The Blue Jays sent right-hander Kevin Comer to the Houston Astros as the player to be named in the J.A. Happ deal on Thursday. Usually a player to be named is a back-up infielder at class-A Dunedin. Comer was selected 57th overall and given a $1.65-million signing bonus by the Jays in 2011.

The Jays gave up too much, too early.

So, the Jays acquired Brandon Lyon, minor leaguer David Carpenter and Happ for Francisco Cordero and Ben Francisco, plus minor leaguers Asher Wojciechowski, Carlos Perez, David Rollins, Joseph Musgrove and a blue chipper in Comer.

Then we found out the fastball Comer showed a year ago, regularly clocked at 94 m.p.h., was now 85-87 m.p.h. Like many others — Zach Jackson, David Purcey or Zach Stewart — the fastball was there and then it wasn’t.

And Happ pitched six innings allowing one earned run including striking out six Texas Rangers on Friday.

The process of evaluation continues to evolve.

 

Blue Jays fans deserve a hearty well-done in fund-raising efforts to help Jays minor-league coach Omar Malave’s daughter, Omarlyn Jensen, pay for her daughter Elisse’s open-heart surgery.

Elisse, 17 months old, is headed to Boston for surgery Sept. 17. The family was $20,000 short of the required $100,000 for the operation. Since we wrote about the family needing help on Wednesday, roughly $14,000 has been raised to reach the required amount.

Father Joe Jensen was laid off, found a new job, but his insurance does not begin until Nov. 1.

Don’t stop if you were considering making a donation (http://www.giveforward.com/openyourheartsforelisse) and see 100% raised. There is 7% withholding fee by the website, a three-week stay in Boston for the surgery, continual flights from Tampa to Boston to be and debt from when older brother Eli died last November after numerous hospital stays ain need of a lung transplant.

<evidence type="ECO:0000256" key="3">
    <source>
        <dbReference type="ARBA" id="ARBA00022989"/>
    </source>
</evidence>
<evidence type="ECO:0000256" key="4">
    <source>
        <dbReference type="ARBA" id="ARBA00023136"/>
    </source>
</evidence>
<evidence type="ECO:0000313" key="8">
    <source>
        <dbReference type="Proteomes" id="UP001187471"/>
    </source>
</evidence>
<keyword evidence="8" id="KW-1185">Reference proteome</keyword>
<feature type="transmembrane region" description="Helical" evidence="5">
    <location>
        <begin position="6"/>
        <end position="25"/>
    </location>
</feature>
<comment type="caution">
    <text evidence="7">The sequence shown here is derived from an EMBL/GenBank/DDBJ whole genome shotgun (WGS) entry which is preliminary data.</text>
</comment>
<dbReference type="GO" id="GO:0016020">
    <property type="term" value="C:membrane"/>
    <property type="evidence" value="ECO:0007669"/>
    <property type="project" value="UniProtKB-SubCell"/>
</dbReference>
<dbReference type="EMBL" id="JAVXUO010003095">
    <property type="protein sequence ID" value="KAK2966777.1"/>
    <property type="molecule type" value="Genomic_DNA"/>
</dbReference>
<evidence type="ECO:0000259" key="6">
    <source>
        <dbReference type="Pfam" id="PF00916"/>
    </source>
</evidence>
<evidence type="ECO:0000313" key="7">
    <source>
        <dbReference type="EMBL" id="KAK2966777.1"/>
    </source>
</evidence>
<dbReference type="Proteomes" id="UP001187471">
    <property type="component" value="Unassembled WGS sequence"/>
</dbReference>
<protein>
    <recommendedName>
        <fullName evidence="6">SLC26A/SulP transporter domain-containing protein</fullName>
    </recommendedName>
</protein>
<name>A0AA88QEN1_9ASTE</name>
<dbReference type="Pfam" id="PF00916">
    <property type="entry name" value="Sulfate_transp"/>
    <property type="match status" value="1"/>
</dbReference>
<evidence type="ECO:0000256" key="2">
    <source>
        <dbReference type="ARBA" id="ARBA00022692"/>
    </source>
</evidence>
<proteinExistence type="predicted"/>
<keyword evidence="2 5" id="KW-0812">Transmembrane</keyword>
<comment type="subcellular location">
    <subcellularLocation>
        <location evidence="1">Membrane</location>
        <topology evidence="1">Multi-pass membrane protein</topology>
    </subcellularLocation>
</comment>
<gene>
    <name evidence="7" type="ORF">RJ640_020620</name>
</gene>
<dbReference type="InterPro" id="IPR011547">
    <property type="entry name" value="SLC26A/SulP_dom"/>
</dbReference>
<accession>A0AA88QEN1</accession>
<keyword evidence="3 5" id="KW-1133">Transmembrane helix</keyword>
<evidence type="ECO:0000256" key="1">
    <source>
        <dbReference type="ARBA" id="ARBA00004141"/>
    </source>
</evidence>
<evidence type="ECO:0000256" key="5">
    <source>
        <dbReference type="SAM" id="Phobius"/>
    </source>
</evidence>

Omarlyn, a tearful mother, sends her thanks to one and all.

“We are all so amazed by all the support from Canada, we are all so pleased,” said Omarlyn, 26. “I can’t thank the people enough.”

Malave has worn a Jays uniform 31 of the previous 32 years as a player, coach or manager from class-A Florence to triple-A Syracuse and in 2010 was the bullpen coach on Cito Gaston’s staff. Only Dennis Holmberg has been in the organization longer.

Since the original story, he has been interviewed by ESPN and news has hit Baseball America.

The Krestinski family along with Ted & Jo Lynn Averbook donated $1,000, as did Brett, Jen and Bryton Cecil along with Paul and Lisa Spoljaric. Cecil is at triple-A Las Vegas, while Spoljaric used to pitch for the Jays.

SportsNet’s Jamie Campbell has been charging fans $5 to have their picture taken in Gregg Zaun’s chair on the Blackerry Studio set in left field at the Rogers Centre and says he’s raised $500 for Elisse, while the Toronto chapter of the Baseball Writers Association of America has donated $500.

But it’s the $10 and $20 which showed such an outpouring of respect.

It was something to see.

Outfielder Gareth Morgan took batting practice Thursday at Connorvale Park before a game against a team of players (grade 10, 11 and 12s) put together by Major League Scouting Bureau director Walt Burrows and Ontario scout Jason Chee-Aloy on Thursday.

“It was the most impressive batting practice I have ever seen in my 19 years scouting Canadian players,” one veteran scout said. “But now that the game started I haven’t seen what he showed during batting practice.”

Morgan, who is eligible for 2014 draft, did finish with two hits.

Sarnia’s Mitchell Bigras, a 6-foot-6 first baseman, Mississauga infielder Malik Collymore, Brampton shortstop Jade Salmon-Williams and Orleans outfielder Demi Orimoloye, who one scout called “one of the most athletic players he’s ever seen in Canada,” all impressed the pro scouts and college recruiters on hand.

“This is the finest collection of players I’ve ever seen on one field in Ontario,” said scouting director Walt Burrows, of Brentwood Bay, B.C. Burrows also had 171 players at an open Bureau camp Wednesday.

Mississauga’s Josh Naylor, going into grade 10, impressed junior coach Greg Hamilton after doubling against Logan Seifrit of Spruce Grove, Alta., Seifrit pitched for the rookie-class Arizona League Mariners this summer.

Naylor joined the team on their trip to Triesta, Italy. Then, Canada heads to the worlds in Seoul, South Korea, on Aug. 30th-Sept. 8.

 

Jays Missed starts

Brandon Morrow 12

Kyle Drabek 11

Drew Hutchison 11

Total 34

(Starts to: Aaron Laffey 10, Brett Cecil 9, Carlos Villanueva 9, J.A. Happ 3, Jesse Chavez 2, Joel Carreno 1,)

 

All-time hits leaders

1. Pete Rose 4,256

2. Ty Cobb 4,189

3. Hank Aaron 3,771

40. Babe Ruth 2,873

41. Alex Rodriguez 2,872

42. Harold Baines 2,866

42. Omar Vizquel 2,866